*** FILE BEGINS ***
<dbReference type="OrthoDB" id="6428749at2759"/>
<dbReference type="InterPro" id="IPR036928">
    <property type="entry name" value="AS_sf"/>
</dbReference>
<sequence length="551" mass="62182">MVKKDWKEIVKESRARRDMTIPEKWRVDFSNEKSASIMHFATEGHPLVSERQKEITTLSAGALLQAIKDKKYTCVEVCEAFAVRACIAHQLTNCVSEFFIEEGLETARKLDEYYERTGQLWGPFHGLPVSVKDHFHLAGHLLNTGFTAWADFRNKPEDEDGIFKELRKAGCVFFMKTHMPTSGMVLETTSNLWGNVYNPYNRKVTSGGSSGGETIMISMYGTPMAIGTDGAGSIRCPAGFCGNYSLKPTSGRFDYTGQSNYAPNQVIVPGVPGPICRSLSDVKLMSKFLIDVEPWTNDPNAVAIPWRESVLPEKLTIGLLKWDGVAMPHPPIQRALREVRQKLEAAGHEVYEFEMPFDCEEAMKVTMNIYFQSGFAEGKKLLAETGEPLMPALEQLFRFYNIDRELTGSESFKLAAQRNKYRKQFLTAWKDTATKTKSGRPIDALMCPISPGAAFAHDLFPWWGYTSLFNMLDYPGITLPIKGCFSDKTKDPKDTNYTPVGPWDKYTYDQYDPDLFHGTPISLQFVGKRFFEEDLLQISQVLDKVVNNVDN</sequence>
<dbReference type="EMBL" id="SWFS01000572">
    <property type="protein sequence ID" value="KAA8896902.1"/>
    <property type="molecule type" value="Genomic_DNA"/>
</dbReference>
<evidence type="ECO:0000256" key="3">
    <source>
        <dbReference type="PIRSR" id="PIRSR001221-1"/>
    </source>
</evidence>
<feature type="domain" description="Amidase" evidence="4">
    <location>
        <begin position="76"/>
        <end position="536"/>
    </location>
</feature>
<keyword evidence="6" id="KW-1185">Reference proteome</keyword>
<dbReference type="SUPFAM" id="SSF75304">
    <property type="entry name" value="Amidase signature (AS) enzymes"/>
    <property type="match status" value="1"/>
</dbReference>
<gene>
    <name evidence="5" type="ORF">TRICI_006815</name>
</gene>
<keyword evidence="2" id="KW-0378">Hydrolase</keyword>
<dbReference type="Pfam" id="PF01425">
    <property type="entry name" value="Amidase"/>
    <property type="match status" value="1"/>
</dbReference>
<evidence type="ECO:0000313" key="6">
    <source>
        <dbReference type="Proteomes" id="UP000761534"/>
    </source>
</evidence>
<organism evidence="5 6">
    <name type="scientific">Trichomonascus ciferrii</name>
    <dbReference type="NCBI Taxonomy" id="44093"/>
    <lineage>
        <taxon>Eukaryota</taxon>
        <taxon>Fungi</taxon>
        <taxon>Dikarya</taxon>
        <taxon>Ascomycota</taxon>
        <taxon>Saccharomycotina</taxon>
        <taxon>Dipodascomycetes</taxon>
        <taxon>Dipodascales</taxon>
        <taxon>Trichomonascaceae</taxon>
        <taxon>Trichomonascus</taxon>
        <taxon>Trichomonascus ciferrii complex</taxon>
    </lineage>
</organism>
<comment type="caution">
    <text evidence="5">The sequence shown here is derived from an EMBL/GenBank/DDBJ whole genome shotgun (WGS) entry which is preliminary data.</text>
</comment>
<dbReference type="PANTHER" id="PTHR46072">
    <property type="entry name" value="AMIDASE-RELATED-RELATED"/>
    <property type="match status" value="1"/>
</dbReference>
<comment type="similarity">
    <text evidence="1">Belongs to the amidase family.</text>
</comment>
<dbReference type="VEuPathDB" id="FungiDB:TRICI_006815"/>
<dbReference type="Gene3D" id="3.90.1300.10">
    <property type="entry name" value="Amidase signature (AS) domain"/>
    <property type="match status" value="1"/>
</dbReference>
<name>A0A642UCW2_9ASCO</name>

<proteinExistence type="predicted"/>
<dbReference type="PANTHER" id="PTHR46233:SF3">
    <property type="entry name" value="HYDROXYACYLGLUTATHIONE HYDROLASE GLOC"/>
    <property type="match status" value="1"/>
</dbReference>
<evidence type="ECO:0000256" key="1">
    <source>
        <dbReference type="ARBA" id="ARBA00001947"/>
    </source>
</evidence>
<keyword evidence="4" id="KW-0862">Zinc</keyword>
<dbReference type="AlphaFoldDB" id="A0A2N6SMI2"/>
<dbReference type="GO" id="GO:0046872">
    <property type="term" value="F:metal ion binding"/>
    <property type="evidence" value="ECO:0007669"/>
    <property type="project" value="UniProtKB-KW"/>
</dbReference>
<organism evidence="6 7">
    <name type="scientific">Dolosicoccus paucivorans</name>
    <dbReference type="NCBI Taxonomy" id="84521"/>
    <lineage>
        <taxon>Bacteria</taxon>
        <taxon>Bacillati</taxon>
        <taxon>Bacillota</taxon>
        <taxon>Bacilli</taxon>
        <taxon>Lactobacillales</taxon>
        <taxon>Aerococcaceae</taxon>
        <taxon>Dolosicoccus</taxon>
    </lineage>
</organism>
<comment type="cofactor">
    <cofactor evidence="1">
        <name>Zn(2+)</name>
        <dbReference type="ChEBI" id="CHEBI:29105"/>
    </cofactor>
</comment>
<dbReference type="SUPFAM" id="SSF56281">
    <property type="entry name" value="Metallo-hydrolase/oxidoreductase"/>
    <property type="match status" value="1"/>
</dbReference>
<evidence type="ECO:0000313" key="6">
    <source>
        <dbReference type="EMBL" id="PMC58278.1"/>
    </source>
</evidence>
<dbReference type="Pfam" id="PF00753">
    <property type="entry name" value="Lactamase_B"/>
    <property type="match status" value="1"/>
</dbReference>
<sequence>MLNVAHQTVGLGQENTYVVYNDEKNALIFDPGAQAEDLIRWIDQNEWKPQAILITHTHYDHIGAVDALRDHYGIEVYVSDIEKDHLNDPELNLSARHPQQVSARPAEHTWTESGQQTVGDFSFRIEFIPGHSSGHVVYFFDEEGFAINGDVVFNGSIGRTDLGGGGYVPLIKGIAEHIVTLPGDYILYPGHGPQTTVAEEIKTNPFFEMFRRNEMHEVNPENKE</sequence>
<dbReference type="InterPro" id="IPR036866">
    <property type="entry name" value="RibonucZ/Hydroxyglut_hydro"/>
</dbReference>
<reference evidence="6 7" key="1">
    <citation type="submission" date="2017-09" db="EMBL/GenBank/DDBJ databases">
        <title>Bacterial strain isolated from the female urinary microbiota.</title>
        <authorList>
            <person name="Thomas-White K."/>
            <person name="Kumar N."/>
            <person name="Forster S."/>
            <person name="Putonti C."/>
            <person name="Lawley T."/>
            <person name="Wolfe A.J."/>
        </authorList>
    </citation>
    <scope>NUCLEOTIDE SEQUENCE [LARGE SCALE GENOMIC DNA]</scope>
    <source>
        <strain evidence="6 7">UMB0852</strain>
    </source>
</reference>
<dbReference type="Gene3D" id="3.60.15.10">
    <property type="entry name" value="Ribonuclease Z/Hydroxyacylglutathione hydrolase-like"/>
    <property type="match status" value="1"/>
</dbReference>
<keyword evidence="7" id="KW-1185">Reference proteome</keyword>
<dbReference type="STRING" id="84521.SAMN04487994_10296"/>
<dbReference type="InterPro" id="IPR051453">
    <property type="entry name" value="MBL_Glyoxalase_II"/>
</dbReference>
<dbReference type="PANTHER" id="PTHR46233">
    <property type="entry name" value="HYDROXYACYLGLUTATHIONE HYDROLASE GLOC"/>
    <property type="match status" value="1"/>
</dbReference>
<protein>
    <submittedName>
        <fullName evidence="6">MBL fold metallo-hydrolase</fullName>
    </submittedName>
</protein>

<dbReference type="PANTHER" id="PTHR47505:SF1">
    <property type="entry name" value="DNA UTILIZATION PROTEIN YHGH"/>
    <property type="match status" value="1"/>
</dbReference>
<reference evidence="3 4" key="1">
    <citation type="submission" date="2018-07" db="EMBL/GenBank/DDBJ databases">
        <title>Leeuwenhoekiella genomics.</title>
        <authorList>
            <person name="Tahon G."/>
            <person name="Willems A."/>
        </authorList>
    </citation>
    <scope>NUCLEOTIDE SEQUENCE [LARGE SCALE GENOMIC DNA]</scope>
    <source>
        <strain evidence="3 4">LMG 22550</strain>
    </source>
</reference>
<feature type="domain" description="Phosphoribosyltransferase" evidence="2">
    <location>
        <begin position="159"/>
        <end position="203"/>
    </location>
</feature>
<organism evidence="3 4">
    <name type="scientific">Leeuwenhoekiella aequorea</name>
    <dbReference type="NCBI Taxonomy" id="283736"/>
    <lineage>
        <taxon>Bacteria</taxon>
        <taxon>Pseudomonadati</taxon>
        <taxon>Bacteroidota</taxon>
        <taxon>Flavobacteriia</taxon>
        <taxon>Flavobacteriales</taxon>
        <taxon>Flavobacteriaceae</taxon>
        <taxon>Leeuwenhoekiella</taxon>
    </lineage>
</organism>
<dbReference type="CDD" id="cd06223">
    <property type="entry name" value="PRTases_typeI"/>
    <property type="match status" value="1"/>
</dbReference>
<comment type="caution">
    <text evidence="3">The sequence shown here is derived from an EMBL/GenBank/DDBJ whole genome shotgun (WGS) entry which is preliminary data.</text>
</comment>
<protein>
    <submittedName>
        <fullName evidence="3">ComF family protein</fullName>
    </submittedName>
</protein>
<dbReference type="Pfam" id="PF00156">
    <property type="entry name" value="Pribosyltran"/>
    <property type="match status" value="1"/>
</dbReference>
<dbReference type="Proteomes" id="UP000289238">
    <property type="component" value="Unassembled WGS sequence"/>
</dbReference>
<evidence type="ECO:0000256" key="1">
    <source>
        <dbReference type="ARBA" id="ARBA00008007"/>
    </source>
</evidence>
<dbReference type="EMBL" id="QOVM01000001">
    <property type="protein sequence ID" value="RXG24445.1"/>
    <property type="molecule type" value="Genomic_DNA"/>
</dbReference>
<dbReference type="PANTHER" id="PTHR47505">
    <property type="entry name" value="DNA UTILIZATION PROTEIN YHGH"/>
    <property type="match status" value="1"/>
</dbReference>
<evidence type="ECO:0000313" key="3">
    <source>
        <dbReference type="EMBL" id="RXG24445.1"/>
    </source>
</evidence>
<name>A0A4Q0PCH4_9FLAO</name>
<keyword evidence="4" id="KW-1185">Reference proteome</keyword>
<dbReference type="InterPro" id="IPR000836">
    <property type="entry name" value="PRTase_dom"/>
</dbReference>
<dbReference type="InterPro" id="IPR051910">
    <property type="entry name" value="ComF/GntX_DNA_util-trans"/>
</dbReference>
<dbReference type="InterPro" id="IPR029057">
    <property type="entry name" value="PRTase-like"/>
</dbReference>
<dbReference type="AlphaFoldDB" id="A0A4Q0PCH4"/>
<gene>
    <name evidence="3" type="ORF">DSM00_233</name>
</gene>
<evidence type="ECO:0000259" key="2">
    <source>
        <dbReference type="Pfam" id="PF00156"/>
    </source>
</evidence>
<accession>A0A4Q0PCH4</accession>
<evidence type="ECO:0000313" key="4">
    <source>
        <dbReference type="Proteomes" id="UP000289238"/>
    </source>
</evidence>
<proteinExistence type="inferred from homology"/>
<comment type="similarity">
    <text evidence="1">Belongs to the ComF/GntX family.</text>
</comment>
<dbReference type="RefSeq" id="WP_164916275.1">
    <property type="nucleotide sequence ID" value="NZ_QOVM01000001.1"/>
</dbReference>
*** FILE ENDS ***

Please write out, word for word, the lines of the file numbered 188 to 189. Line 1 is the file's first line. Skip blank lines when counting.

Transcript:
        <taxon>Bacteroidota</taxon>
        <taxon>Flavobacteriia</taxon>